Promoting a New Book
post # 341 — March 29, 2007 — a Careers, Client Relations post
For some time now, I have been saying that a book is a “20th-century artifact” and that the way to serve your market (and to get your market’s attention) is to write a stream of articles. That way, you educate your audience to expect new ideas and thoughts from you on a regular basis.
However, once you’ve written the articles, nothing stops you from going for the double benefit of compiling the articles into a book and issuing it as such. That’s the strategy that worked so well for me in launching my career with MANAGING THE PROFESSIONAL SERVICE FIRM and TRUE PROFESSIONALISM. Both of those books were compilations of previously published articles, and people really like having them between hard covers.
I think I’m now ready to put together my next book, based upon the articles I have been writing over the past 18 months (and which are all available for download on my website.) With a little rewriting, I think I can bring out my common themes and major messages. (Strategy as determination and courage, management as the willingness to be accountable for the managerial role, going behind the facade of peoplle who claim to want long-term relationships, etc. )
The challenge I face – and the topic on which I’d like your input – is thinking about marketing the book.
Book marketing has always been a complete mystery to me. I long ago learned that traditional publishers are useless, so I’ll be self-publishing (as modern technology allows me to do) with both on-line versions (pdf) available for sale and “dead tree” versions (hard- and soft- cover) sold through Amazon, Barnes & Noble, etc.
My past history also taught me that it’s incredibly expensive and completely uncertain to hire specialist book publicists. Over the course of 5 books in the past 14 years, I spent an average of $200K per book on publicists and publicity, and never came anywhere near getting much attention from the audiences I was targeting. All publicists SAY they will get you interviews and reviews in key media, but it never really worked out that way for me. There are over 50 business books published in the US each week, and breaking through the clutter is very hard.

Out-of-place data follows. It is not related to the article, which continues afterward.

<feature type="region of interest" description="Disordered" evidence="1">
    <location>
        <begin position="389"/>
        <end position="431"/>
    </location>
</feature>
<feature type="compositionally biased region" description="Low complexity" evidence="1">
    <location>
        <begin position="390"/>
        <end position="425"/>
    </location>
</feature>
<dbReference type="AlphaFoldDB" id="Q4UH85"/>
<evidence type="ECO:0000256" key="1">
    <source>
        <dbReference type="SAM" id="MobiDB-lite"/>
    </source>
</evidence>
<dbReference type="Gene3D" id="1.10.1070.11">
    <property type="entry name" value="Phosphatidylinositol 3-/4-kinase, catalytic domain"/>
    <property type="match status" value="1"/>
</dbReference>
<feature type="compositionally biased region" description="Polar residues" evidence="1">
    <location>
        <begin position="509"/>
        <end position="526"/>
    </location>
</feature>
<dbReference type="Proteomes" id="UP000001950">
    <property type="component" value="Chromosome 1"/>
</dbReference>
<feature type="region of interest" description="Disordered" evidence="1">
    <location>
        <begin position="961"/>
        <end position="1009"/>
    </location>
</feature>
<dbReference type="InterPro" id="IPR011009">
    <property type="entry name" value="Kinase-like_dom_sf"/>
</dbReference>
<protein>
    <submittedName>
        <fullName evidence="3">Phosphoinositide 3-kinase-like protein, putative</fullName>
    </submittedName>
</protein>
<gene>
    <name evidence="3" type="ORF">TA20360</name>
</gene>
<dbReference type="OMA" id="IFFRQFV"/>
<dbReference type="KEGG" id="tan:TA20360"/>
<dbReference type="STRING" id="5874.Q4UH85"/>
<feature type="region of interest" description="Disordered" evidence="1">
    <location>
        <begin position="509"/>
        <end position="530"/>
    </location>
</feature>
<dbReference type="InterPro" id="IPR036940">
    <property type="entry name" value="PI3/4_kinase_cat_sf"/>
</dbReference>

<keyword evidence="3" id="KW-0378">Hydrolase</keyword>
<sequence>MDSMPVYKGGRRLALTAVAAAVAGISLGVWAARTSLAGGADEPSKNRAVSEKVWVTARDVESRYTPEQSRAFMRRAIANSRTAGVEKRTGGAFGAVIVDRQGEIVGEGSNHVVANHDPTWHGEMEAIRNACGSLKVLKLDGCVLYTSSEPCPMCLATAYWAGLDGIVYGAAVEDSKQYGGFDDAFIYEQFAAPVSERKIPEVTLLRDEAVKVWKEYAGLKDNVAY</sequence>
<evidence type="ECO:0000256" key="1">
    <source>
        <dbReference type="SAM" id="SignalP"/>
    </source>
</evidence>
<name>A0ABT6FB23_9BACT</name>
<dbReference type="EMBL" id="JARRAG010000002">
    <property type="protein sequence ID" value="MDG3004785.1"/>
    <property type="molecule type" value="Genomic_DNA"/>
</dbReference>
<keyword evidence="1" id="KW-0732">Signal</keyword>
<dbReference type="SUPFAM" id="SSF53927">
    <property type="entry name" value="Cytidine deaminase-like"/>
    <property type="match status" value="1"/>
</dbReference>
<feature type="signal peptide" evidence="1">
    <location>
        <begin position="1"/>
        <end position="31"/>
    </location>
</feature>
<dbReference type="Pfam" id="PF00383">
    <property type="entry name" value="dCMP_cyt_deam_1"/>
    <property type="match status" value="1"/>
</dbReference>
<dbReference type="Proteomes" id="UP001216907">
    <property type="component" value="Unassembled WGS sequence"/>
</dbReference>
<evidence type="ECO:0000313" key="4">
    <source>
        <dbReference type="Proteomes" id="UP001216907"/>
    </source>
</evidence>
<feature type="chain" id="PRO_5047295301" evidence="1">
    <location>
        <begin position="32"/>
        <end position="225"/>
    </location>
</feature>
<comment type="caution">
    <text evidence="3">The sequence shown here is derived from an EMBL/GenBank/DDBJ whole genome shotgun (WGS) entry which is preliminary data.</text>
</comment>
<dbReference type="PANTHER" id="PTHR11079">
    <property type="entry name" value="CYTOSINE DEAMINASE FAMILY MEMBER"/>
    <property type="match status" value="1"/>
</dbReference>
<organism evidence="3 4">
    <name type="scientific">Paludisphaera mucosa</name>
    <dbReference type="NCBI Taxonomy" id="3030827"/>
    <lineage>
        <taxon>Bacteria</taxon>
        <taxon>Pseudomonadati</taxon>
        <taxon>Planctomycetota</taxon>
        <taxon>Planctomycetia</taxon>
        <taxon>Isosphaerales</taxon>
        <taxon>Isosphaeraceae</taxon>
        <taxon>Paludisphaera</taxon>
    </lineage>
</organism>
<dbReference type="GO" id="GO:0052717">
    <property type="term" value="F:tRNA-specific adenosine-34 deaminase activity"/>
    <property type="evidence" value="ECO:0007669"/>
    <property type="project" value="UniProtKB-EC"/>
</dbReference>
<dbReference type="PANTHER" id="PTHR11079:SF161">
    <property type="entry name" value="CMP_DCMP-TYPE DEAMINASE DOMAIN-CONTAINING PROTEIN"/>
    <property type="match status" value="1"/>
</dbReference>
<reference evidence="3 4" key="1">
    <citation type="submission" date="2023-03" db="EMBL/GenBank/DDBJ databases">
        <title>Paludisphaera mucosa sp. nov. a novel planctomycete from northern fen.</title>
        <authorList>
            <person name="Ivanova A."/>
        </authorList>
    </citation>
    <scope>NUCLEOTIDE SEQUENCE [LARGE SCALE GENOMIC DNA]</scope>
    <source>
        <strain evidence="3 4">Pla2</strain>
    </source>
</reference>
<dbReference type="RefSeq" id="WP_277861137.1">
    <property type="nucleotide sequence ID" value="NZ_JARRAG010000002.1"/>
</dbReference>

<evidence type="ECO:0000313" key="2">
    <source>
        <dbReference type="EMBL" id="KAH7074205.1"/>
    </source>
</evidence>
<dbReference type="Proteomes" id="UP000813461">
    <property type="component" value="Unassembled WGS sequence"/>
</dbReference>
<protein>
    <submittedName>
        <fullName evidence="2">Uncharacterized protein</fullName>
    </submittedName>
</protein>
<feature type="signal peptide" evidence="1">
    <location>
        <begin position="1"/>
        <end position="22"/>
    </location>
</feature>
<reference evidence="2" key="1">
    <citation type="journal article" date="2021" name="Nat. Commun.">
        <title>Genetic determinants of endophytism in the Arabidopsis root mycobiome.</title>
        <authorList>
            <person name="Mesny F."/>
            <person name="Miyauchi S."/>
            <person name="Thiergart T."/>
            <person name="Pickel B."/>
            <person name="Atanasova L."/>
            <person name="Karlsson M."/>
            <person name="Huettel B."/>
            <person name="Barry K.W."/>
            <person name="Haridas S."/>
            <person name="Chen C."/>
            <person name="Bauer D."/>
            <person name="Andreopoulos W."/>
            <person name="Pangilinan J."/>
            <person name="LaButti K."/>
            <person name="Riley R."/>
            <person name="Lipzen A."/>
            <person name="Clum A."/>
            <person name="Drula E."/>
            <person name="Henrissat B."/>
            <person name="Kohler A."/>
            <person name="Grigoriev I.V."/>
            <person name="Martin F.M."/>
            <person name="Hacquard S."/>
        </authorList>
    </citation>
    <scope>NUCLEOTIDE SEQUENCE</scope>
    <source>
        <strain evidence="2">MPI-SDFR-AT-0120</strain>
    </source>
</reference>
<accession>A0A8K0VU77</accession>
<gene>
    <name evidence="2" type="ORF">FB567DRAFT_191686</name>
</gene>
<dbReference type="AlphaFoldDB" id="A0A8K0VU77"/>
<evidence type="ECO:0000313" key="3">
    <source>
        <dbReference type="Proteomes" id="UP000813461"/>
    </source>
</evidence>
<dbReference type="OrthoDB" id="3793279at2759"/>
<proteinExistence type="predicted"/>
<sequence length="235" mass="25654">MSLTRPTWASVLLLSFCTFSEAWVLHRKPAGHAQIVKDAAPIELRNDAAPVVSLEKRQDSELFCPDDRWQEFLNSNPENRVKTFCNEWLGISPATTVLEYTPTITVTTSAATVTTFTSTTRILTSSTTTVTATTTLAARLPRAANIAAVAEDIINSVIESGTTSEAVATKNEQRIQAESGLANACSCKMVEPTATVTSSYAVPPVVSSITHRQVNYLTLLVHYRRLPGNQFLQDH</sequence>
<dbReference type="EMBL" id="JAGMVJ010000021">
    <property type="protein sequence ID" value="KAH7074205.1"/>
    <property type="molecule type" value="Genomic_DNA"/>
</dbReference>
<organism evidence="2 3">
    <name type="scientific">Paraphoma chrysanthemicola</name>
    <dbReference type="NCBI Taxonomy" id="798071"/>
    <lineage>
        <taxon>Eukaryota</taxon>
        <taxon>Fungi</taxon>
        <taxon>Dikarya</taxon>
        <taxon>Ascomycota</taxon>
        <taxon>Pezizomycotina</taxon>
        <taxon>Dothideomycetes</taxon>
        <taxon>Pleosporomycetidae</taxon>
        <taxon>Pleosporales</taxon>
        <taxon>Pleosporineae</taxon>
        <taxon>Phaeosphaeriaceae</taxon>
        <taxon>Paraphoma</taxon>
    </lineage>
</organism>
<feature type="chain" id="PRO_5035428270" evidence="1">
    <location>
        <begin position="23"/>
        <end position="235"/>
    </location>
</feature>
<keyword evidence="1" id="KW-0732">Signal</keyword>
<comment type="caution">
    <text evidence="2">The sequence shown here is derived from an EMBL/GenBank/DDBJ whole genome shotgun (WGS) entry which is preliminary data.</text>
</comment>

So, here’s my latets thoughts:
Self publish and send out free copies to CEOS and managing partners of key firms
Send out free copies to every business blogger I can think of
Send out free copies to every traditional journalist I can think of
Send out free copies to every university professor in a professional school
Develop a new series of “you-Tube” style videos, 3-minutes long or less
So, as I get ready to think about marketing my new book, what activities do you think I should be doing or preparing for?
David (Maister) said:
This came in through email:
David:Make sure you reach the law school deans. As a lawyer with a marketing degree, I can tell you that it is my experience that most lawyers are not businessmen and don’t know how to market effectively. It would be of great benefit to the legal profession to get law schools to offer courses on managing and marketing professional service firms. The law school deans can take the lead on that process.
Best regards, Lorri L. Siwik, Vice President and Counsel,
posted on March 29, 2007